Effects of correlated color temperature of light on thermal comfort, thermophysiology and cognitive performance

W. Luo*, R. Kramer, M. Kompier, K. Smolders, Y. de Kort, W.V. Lichtenbelt

*Corresponding author for this work

Research output: Contribution to journalArticleAcademicpeer-review


Anecdotal evidence suggests that the correlated color temperature (CCT) of light can affect thermal comfort. Previous literature mostly investigated this effect over a short duration (<1 h) and often attributed it to the hue -heat hypothesis (color-temperature association), which posits that the visual experience of blue colors (high CCT) results in a cooler temperature sensation than red/yellow colors (low CCT) do. However, with longer duration, non-visual effects of CCT that elicit physiological changes may be at play additionally. Therefore, we contrasted two CCTs with relatively long exposures (>2 h; 2700 K vs. 5700 K with 500 lux illuminance at the eye) in office -like settings during mild cold exposure (17 degrees C) using a within-subject design (N = 16). The results indicate that CCT did not significantly affect thermal sensation in mild cold, which may be explained by the large interin-dividual variation in the color-temperature association. Interestingly, 5700 K even improved thermal comfort, decreased perceived shivering, and, after 1-h exposure, increased energy expenditure. Moreover, visual comfort was not significantly moderated by CCT, but 5700 K improved comprehensive cognitive performance. Concur-rently, arousal and alertness were higher in 5700 K, potentially indicating greater non-visual effects in 5700 K. Further analysis revealed that thermal comfort significantly correlated with perceived shivering and visual comfort, but not with the color sensation of the light. Together, the results provide no support for the hue-heat hypothesis under mildly cold conditions and suggest that high CCT enhanced thermal comfort, alertness, arousal, and cognitive performance, likely via non-visual mechanisms that built up over longer exposure durations.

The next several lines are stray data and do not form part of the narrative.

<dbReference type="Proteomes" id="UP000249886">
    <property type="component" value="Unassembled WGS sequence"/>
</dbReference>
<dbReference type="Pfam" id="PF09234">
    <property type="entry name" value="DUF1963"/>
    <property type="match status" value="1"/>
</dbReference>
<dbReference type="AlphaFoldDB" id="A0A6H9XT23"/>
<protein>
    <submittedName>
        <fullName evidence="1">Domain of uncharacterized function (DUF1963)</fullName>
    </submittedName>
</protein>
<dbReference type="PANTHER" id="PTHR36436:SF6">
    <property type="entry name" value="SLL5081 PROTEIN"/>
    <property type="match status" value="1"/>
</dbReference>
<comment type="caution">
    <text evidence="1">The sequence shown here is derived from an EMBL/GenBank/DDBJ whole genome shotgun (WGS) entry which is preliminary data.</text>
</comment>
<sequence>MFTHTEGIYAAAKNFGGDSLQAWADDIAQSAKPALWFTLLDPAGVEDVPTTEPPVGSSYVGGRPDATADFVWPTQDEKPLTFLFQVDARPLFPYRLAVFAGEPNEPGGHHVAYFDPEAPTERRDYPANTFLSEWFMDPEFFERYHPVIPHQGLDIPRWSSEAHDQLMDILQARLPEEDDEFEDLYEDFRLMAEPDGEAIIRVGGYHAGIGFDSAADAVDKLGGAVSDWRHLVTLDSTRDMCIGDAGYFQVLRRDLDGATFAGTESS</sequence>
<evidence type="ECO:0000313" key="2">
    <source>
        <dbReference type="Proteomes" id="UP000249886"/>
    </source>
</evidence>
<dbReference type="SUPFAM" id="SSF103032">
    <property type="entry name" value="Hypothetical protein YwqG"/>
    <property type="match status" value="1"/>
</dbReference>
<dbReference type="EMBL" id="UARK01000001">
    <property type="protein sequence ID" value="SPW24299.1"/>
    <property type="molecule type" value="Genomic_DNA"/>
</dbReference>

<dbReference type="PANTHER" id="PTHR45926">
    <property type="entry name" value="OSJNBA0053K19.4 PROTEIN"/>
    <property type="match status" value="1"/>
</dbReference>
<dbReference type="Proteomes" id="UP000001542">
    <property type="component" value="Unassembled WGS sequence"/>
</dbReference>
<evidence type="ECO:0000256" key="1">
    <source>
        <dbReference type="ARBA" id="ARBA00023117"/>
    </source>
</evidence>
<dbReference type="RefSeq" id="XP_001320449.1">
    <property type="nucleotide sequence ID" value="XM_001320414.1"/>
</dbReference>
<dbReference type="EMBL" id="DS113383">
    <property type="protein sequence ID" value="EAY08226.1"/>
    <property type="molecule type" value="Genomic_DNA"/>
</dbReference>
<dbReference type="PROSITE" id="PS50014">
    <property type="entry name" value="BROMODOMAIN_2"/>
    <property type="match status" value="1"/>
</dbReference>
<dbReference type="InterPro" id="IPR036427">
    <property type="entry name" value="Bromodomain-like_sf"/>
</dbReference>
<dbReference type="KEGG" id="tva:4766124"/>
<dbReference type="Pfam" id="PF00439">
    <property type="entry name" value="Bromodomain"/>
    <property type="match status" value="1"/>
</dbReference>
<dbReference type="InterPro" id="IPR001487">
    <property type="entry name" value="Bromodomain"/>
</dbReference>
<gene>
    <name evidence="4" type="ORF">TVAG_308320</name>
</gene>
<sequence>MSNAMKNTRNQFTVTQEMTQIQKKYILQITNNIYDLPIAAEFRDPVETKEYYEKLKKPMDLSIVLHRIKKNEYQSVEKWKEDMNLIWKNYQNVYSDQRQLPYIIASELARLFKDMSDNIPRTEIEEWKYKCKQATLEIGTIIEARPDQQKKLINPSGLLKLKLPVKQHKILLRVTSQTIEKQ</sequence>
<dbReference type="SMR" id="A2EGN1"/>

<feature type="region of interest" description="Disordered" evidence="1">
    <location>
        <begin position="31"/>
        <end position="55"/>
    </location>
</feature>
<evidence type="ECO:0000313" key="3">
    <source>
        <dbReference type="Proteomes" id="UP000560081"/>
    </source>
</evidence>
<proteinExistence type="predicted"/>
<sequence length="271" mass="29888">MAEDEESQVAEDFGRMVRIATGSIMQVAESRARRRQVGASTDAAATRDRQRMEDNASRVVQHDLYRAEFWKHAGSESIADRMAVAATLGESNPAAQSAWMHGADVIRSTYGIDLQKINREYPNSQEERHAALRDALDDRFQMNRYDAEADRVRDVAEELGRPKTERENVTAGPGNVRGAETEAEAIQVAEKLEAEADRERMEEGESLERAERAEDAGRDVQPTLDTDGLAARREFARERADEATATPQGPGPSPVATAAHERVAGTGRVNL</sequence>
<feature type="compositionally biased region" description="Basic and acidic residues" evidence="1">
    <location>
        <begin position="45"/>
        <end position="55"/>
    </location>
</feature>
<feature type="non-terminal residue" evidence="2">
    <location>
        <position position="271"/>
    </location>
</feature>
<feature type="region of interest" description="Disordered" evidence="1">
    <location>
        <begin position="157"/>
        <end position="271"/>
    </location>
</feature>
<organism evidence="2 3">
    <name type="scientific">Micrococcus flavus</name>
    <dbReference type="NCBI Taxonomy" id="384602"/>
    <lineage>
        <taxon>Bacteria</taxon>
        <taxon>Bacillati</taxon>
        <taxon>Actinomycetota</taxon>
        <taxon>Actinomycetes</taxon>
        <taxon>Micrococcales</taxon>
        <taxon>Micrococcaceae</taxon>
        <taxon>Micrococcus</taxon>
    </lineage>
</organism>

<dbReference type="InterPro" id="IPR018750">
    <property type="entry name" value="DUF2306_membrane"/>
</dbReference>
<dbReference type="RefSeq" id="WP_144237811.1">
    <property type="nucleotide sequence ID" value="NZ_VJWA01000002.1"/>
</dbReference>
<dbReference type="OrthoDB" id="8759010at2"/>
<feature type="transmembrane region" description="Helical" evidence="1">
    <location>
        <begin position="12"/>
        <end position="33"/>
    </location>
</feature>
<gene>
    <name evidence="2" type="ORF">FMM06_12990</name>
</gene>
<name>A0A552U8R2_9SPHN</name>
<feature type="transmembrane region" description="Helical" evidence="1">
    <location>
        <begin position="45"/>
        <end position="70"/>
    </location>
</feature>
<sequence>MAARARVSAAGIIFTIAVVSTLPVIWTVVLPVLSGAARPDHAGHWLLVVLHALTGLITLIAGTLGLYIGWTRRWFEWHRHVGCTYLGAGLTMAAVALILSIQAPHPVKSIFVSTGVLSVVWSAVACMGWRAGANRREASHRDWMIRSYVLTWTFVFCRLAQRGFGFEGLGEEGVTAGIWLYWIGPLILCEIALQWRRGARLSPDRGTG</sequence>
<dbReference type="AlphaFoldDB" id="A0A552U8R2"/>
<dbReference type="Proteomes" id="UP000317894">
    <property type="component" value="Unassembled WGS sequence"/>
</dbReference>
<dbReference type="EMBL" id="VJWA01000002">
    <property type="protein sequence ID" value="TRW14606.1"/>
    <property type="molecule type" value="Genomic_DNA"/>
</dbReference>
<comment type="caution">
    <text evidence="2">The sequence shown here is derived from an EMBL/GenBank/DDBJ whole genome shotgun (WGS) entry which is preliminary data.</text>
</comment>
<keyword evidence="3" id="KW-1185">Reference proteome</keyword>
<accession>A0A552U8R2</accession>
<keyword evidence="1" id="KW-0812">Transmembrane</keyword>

Original languageEnglish
Article number109944
Number of pages16
JournalBuilding and Environment
Issue number1
Publication statusPublished - 1 Mar 2023


  • Correlated color temperature
  • Thermal comfort
  • Non -visual effects
  • Building energy efficiency
  • Cognitive performance


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